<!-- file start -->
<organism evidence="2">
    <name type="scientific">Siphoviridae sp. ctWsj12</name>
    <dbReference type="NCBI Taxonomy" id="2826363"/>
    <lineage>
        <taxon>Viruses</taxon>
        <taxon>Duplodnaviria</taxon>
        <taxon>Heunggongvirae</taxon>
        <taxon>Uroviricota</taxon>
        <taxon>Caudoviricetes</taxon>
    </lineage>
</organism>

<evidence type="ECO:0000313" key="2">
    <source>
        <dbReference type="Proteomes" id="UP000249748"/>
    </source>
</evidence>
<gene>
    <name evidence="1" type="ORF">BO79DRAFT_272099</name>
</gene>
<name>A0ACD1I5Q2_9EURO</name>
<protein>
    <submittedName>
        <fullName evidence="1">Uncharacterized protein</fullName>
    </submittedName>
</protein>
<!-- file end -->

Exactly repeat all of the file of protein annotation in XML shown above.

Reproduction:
<organism evidence="2">
    <name type="scientific">Siphoviridae sp. ctWsj12</name>
    <dbReference type="NCBI Taxonomy" id="2826363"/>
    <lineage>
        <taxon>Viruses</taxon>
        <taxon>Duplodnaviria</taxon>
        <taxon>Heunggongvirae</taxon>
        <taxon>Uroviricota</taxon>
        <taxon>Caudoviricetes</taxon>
    </lineage>
</organism>

<evidence type="ECO:0000313" key="2">
    <source>
        <dbReference type="Proteomes" id="UP000249748"/>
    </source>
</evidence>
<gene>
    <name evidence="1" type="ORF">BO79DRAFT_272099</name>
</gene>
<name>A0ACD1I5Q2_9EURO</name>
<protein>
    <submittedName>
        <fullName evidence="1">Uncharacterized protein</fullName>
    </submittedName>
</protein>